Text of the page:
Vocabulary knowledge, attitudes towards learning English and language use anxiety: a quantitative study of Norwegian 7th graders
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This research study investigates Norwegian 7th graders’ vocabulary knowledge and to the extent to which it correlates with attitudes towards learning English and language use anxiety. Additionally, this study aims to investigate in what way a collaborative output task can affect the pupils’ vocabulary knowledge. The study was based on data collected from 74 Norwegian pupils of English in 7th grade over a period of two weeks. A two-group quasi-experimental study was implemented to investigate the effect of a collaborative output task, in the form of a classroom debate. The control group had regular English lessons, while the experimental group participated in a classroom debate project. The pupils were testes twice, where the pre-tests provided information of the pupils’ vocabulary knowledge, attitudes towards learning English and language use anxiety. Whereas the post-tests were used to compare results with the pre-test scores in order to investigate a potential effect of the collaborative output task. The tests consisted of a vocabulary level test and an attitude/anxiety survey. The vocabulary level test measured vocabulary frequency levels. Level 1.000 and 2.000 represent the high-frequency words (around 90% coverage of running words), and level 3.000 represent some of the midfrequency words (Nation, 2013). Considering the coverage of the high-frequency words, it is important that learners of English gain knowledge of at least these levels (Nation, 2013). The value of the test is that it indicates which word frequency learners should focus on. Results from this study showed that the pupils’ vocabulary scores decreased for each level. It also showed that overall the pupils had positive attitudes towards learning English and slightly low levels of language use anxiety. Additionally, the results showed a significant, negative correlation, between both vocabulary knowledge and language use anxiety (p < .001) and between language learning attitudes and language use anxiety (p < .05). This indicates that the pupils who had low language use anxiety, had high vocabulary knowledge and positive language learning attitudes, and vice versa. No statistically significant correlation was found between language learning attitudes and vocabulary knowledge (p > .05). However, the main finding was the vast variation in pupils’ vocabulary scores where some pupils did not master level 1.000, while others mastered level 3.000. This suggests that some pupils will only be able to use survival vocabulary for traveling, while others should be able to read unsimplified text with the help of a dictionary and converse in English. These variations are major; therefore, this thesis stress the importance of teachers assessing their learners’ vocabulary knowledge. Once the teachers know their learners’ vocabulary knowledge, they can adjust the teaching and the materials to the different frequency levels so that the pupils can keep increasing their vocabulary knowledge through their education.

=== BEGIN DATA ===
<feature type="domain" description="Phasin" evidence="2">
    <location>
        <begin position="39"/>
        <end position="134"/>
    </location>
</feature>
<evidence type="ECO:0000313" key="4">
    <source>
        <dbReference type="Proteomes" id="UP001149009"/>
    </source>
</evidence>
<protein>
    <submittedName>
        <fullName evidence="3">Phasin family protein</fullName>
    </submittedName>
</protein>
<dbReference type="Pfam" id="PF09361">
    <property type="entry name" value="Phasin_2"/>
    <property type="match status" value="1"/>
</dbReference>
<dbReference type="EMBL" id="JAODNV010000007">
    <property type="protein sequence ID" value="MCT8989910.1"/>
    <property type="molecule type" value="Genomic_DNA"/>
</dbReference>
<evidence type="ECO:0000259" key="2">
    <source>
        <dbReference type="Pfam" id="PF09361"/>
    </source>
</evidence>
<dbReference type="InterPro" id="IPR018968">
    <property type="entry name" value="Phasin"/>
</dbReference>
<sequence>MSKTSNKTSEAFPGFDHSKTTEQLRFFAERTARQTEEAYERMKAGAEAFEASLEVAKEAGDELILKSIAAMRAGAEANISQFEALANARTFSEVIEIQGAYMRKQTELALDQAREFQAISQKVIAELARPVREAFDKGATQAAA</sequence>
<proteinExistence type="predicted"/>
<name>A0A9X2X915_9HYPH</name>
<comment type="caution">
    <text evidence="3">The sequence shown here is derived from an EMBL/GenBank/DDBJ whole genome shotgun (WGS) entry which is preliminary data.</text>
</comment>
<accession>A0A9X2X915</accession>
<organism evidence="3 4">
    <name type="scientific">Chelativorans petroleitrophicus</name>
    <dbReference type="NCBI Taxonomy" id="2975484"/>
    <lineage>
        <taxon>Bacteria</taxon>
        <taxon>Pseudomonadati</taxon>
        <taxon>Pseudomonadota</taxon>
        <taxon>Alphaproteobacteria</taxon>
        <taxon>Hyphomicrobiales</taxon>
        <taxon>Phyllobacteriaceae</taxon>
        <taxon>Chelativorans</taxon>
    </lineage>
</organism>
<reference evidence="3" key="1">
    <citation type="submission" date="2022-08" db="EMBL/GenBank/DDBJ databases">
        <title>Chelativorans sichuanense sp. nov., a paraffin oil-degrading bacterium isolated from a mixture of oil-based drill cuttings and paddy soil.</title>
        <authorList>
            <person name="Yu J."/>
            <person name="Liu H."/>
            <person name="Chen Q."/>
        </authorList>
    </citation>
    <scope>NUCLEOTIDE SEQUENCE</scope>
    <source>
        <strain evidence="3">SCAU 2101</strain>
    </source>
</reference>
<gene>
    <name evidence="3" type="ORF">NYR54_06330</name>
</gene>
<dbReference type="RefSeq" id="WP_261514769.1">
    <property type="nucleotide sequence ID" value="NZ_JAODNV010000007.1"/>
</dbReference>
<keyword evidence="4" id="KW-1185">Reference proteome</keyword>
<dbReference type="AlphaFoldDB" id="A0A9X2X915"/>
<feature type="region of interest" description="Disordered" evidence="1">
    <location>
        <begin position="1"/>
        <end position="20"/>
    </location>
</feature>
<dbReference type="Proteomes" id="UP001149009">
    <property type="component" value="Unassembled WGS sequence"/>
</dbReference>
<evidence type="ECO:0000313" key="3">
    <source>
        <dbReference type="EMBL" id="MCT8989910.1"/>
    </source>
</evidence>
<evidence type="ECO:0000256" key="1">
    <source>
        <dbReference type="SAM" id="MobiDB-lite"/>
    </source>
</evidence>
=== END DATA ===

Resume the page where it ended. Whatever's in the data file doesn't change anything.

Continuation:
Master’s in Education with English Didactics Department of Language, Literature, Mathematics and Interpreting